Juvenile Salmon Number Increases more than 150 Times Thanks to Habitat Restorations in Washington State

The juvenile salmon restoration efforts on the Indian Island in Washington provided fast results after the removal of a causeway. This opened a passage for wildlife and now they’re thriving. 

In the last 75 years, the two culverts of the causeway were the only way in which saltwater and the life in it traversed Oak Bay north to Killsut. 

However, in 2020, one state project included the replacement of the causeway with a bridge, resulting in a major jump in the juvenile salmon population. 

The Results from the Replacement of the Causeway with a Bridge Came Fast

According to the island’s longtime manager of the environmental program, Bill Kalina, he was shocked by the fast rise of the number of juvenile salmon living in the waters since the replacement took place.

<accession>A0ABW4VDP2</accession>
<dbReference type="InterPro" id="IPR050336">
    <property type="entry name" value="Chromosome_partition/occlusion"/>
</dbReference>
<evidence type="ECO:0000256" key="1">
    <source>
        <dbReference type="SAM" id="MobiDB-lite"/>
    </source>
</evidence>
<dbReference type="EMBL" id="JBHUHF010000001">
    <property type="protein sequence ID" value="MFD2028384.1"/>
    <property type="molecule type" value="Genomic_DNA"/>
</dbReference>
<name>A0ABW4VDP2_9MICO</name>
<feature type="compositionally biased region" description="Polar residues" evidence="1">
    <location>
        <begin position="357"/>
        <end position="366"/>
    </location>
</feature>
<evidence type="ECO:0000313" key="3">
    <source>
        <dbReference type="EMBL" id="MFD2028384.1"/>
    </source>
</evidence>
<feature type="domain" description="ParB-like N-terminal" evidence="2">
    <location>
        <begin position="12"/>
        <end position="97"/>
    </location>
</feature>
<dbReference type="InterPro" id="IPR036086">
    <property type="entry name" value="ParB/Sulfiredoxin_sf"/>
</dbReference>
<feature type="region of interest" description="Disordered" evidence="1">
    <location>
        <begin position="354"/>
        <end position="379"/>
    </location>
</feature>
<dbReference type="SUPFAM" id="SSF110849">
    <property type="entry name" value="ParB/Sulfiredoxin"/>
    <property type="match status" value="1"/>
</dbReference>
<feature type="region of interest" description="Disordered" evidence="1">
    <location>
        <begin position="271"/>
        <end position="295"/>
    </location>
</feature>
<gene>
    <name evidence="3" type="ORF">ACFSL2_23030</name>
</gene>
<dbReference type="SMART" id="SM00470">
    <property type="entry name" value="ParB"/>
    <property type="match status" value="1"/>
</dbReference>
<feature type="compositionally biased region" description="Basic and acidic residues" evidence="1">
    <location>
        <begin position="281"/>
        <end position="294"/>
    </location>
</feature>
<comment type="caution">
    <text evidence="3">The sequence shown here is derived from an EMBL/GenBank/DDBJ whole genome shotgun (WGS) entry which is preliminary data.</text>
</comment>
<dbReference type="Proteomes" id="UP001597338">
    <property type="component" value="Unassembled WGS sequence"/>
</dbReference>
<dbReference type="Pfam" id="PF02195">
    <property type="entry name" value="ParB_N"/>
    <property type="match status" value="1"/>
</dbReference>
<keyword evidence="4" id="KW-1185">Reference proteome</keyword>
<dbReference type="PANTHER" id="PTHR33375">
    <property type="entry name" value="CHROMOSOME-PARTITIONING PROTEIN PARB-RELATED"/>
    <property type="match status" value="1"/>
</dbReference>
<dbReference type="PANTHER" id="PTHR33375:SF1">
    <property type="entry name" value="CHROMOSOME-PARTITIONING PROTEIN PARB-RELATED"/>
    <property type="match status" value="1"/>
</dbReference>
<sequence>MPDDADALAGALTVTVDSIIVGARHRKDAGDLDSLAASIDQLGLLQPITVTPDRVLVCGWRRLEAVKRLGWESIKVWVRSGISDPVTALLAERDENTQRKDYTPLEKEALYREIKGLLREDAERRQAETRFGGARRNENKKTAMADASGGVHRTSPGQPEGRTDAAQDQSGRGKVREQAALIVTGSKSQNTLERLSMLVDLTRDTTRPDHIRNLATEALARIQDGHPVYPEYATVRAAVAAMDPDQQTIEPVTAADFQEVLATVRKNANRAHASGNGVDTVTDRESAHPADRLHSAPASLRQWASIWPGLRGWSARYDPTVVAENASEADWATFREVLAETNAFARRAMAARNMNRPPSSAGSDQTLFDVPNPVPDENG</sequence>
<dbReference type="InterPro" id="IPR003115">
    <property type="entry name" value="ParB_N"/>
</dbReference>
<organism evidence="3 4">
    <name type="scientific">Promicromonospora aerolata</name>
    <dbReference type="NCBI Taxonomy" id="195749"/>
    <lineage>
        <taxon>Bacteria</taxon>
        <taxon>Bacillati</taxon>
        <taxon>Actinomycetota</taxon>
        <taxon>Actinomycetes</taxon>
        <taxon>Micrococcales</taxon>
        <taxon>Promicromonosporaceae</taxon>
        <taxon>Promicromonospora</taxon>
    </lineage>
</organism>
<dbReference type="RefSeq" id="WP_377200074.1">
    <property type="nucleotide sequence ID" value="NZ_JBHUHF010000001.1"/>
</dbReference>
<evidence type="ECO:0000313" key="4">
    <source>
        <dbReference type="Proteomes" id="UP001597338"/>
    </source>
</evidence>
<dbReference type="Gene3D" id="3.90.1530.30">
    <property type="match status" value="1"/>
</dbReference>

Kalina explains that they didn’t expect the results so quickly; practically, they happened overnight.

Interestingly, during seining in the five years prior to the new bridge, they found only six juvenile salmon. However, during the year after the replacement of the causeway with a bridge, over two days in May, the volunteers counted almost 1000 juvenile salmon.

Additional Benefits Remain to Be Seen, Claims Kalina 

Kalina is hopeful that other animals in the sea will also benefit from this, including the Olympia oyster. 

The long-term effects of the bridge remain to be seen, according to Kalina. 

However, he’s optimistic due to the high rise in the population of salmon and the higher likelihood of better news in the near future.